5. When I was notified about being hand-picked as a scrub nurse on our high-risk cardiothoracic surgery team, I was very excited, but also nervous. As most would, I sought counsel from many - some that worked in the O.R., and others that had very demanding careers outside of healthcare. My one question to them was, "Would accepting this job end up defining my life?" High-risk cardiothoracic surgery is as intimidating as it sounds and for those that knows what those rooms are like can attest that it requires all team members to give everything 'day-in and day-out' to get patients through the most trying times in their lives. When approached about the potential opportunity, the lead attending was very clear about his expectations for being on the team: Timeliness is everything - ensuring on-time starts for cases is not about efficiency; it's about keeping the team in rhythm. The structure is essential and anything less is unacceptable; Preparation is key to results - everybody in the sterile field is expected to show up every day with a thorough understanding of the patient's presentation, potential pitfalls and complications, and a firm understanding of the patient's anatomy and etiology. This means studying the night before cases, reading through many chapters in texts and recent studies, etc.; Your position is not guaranteed - offers to be in the field on the high-risk CT team is a privilege and it is revocable at any time. There are not always second chances because mistakes in these cases cost time, and time can mean the difference between life and death, paralysis and full function, and whether a patient is burdened for life with irreversible neuro damage. Accountability is everything - everybody on the team was chosen and therefore, everybody is expected to know what to do without being asked - this goes from anticipating the next move by having the instrument ready and in a position where the field remains clear to knowing everything that needs to happen during the prep. I was beyond intimidated but after talking to so many, I realized that this was a chance of a lifetime where I could work with the best and be exposed to rare cases not just in our institution, but in the world - cases that are written up in studies and textbooks. The first year was beyond rough - I felt that so many things that made up my identity left me - I lost touch with my friends; I stopped dating; hobbies I enjoyed went on the back-burner; and, I felt that my identity became exactly what I dreamed of: "I hand-picked to be a part of the high-risk cardiothoracic surgery team." By month 14, I was ready to quit. I began suffering burnout; my nights were spent studying for the next day's cases; and, I became one-dimensional. I told the attending who selected me of my thoughts and he advised me to take a couple weeks off.' So, I decided to go somewhere in nature and spent 10 days in Yosemite. I was able to hike everyday, not think about work, read the books that had alluded me, make phone calls to old friends, and ask myself, "is this all really worth it?" When I left Yosemite, I decided that I still loved what I did, but I needed to make changes: I was able to work out a schedule that provided me more downtime between long days in the O.R.; i committed to a new exercise routine that included a personal trainer and yoga sessions; I committed days to see friends - for the first time ever, I planned out days that would be only for me and my personal relationships; and, I committed to monthly meetings with the attending to talk about how things were going and whether additional tweaks were needed. i really committed to all of these things for a full year. During that time, I learned very important lessons about career and its role in my life: Our identities can't be one-dimensional because when something isn't going well in that one thing (such as a career), then what do you have to turn to; You can give your all in service of another without losing service to yourself; You have to pick the things that make you happy and show the discipline needed to make them 'fit' in your life; The word 'balance' is dangerous - it implies that to be good at one thing, you have to sacrifice your commitment to something else; and, Diversity in your life is accretive to your mental well-being, and your mental well-being is accretive to your career performance. And so here I am, a proud scrub nurse on the high-risk cardiothoracic surgery team. But, you know what else I am? I am a fiance; I am a yogi; I am a baker; I am a friend; and, I am a daughter and sister. The list goes on and I am as proud of what I do as of who I am. High-stakes healthcare requires commitment. But that commitment presents a choice: We can be defined by that one thing. Or, we can choose to be many things. It requires discipline and self-reflection, but in the end, it creates an enriching life that allows us to find multiple forms of love. I love all that I am today and it has never taken away from the tremendous love I have for being a nurse in cardiothoracic surgery. Don't feel cornered into the idea that love is a finite, zero sum game, and that becoming many things takes away from your passion for serving others.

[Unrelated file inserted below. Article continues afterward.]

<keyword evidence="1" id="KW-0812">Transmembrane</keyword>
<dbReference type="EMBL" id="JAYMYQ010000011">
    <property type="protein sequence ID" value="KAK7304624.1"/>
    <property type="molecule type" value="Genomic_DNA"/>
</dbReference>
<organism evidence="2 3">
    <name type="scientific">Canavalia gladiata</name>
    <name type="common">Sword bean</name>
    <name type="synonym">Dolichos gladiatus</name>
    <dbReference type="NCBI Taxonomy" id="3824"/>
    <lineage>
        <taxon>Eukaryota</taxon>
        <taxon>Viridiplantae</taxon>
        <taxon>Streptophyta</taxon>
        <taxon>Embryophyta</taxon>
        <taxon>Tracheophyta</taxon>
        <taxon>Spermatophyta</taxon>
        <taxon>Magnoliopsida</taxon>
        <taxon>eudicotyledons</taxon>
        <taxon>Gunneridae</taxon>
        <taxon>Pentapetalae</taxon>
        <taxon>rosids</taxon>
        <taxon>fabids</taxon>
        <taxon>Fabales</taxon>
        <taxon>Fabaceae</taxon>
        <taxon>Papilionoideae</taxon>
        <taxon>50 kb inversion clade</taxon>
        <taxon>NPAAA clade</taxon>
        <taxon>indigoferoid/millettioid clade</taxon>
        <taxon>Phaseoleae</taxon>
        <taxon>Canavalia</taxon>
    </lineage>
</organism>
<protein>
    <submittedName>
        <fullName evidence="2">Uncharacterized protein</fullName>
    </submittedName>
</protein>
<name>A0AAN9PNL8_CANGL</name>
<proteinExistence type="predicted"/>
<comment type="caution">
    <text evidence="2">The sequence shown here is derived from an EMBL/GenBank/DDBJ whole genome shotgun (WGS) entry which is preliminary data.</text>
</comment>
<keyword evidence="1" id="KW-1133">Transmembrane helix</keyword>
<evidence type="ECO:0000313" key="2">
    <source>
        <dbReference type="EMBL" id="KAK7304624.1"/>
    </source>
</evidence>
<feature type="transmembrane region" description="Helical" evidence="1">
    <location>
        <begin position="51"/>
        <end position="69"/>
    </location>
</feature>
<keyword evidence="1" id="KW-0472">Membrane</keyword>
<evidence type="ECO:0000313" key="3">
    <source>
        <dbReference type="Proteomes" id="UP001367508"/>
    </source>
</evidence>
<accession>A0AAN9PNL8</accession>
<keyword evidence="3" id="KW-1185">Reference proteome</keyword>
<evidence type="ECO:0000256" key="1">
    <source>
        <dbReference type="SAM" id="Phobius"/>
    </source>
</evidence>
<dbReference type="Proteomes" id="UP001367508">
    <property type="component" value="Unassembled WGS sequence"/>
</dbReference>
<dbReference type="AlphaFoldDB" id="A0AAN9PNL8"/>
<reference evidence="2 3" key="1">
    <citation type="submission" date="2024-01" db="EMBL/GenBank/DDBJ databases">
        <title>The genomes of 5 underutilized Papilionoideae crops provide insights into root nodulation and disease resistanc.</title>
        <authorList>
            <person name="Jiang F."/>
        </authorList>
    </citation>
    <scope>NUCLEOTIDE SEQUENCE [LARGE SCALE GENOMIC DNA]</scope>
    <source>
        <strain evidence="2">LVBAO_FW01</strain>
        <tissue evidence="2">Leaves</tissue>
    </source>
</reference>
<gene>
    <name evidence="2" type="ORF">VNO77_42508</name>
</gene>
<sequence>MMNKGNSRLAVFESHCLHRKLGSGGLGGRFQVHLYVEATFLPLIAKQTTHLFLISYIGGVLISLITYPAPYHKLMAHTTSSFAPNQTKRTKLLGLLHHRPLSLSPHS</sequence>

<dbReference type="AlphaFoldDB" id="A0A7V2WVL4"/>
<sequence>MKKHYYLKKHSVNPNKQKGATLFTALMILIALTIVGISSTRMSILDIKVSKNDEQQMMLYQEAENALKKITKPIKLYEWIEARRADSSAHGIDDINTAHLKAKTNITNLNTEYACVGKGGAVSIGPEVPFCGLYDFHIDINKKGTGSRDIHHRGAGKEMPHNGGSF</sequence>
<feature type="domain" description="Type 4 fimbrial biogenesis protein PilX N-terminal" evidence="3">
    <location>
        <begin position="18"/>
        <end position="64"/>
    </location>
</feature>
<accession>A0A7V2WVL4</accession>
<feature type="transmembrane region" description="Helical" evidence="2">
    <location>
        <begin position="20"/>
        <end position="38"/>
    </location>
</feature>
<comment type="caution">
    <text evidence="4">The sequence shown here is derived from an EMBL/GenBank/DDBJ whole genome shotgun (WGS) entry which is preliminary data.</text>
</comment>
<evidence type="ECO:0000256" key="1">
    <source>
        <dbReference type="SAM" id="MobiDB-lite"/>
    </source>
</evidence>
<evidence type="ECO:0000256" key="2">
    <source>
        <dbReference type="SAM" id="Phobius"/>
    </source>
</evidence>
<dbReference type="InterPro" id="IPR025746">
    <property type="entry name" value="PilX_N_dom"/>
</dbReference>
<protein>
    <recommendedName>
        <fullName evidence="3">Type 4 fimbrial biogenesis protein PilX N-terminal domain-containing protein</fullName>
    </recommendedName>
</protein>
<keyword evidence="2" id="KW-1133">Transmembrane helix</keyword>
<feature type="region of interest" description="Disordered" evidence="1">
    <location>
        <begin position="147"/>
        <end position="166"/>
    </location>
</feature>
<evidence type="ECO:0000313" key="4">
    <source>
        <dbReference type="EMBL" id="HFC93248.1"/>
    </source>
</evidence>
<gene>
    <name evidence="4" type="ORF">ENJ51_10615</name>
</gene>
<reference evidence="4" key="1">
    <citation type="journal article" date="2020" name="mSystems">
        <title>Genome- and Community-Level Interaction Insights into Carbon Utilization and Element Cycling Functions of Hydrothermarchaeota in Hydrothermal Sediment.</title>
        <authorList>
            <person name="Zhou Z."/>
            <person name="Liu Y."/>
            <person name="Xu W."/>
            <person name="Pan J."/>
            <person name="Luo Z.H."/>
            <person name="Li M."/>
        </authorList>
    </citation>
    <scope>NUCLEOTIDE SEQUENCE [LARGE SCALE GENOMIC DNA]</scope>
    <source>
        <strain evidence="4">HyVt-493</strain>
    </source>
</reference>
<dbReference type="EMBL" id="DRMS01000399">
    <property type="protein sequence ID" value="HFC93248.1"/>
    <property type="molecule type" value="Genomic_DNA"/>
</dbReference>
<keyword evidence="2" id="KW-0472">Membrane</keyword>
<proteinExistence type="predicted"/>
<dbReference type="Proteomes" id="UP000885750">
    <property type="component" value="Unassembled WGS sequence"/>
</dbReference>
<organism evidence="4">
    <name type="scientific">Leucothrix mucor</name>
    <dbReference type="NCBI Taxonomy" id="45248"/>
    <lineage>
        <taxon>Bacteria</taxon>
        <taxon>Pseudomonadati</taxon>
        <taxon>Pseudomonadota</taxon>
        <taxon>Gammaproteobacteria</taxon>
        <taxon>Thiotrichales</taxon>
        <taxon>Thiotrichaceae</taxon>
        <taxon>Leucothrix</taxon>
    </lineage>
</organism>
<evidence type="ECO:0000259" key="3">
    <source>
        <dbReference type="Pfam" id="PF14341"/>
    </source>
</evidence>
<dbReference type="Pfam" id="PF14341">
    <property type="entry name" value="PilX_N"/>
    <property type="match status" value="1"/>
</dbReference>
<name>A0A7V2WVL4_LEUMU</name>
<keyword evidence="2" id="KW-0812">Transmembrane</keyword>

6. The term Advanced Practice Provider ("APP") has usually been limited to advanced practice registered nurses in a medical context. I believe recent trends and the efficacy of care is starting to really contemplate what that term can mean in surgical care. Nurses that go on to pursue advanced degrees such as an Acute Care Nurse Practitioner ("ACNP") bring years of high-stakes critical care knowledge and a level of independence that can only be accretive to the performance of a surgical team. As they progress in their abilities to manage the critically ill, why should that stop at the O.R. doors? I firmly believe that in the next 5 - 10 years we are going to see something that already has momentum start to really take effect, and that is the use of APRNs, ACNPs, and other advanced-level nurses take a larger role in the Operating Room as first assists. I think it is very exciting that UAB is offering an ACNP program with an RNFA certification. I work with some wonderful surgical PA's, but there is a gap between the model in which they've been taught and the nursing model + nursing experience. There are tremendous synergies that can be obtained by having someone like an ACNP be involved in the full lifecycle of acute care surgery - from consult to pre-op to first-assist to recovery. I think a lot of institutions are starting to see that...and patients want it. Continuity of care is often discussed as important for patients to follow. Well, I think it's equally important that healthcare professionals reciprocate that continuity. Historically, NPs haven't really pursued intraoperative roles, and I think many want to [i acknowledge some do not]. So, I think it's time that they receive the appropriate training to become valuable members of the intraoperative surgical team. I think they bring a wealth of knowledge to very complex cases and can take what they see on the table and help calibrate the recovery off of what they see...not off of an operative dictation or chart. There's an amazing article about an ACNP / RNFA named Trisha Hutton who is living this new reality as a Cardiothoracic Surgery First Assist and I think her interview provides an invaluable backdrop as to why this is not about 'personal interest', rather, 'in the best interest of the patient.' It has truly inspired me to reach further, explore more possibilities, and take pride in the experience of nursing that cannot be taught. We are the lucky few who have been in the trenches working as partners with residents, fellows and attendings before and after surgery, so why should we be left out of the middle part - "during surgery". As a teenage cardiac surgery patient, I got to know my advanced practitioner nurse very well - she was the glue of my care. When I asked if she would be able to help me in the Operating Room, she said, "no, there are plenty of amazing hands in there to heal you." And she was right, but is that right? Being a patient and now working on a cardiac surgery team, I understand the value of these amazing nurses who can do everything, but aren't often given the opportunity to prove just that. The debate between going to nursing school and eventually becoming an NP versus going to PA school is often debated. But, they shouldn't be. Nursing is a very special and unique experience, and we need to show others why that experience is valuable in ALL aspects of care...including in the Operating Room. PAs may be able to assist in surgery, but can they care for post surgery acute care patients after? Would it be beneficial if there was a practitioner that had the aperture to bridge the two? I think undoubtedly the answer is, 'yes it would be.' Advancing a profession is not about crossing lines of proficiency. Advancing a profession is educating others about the value of proficiency that inherently exists.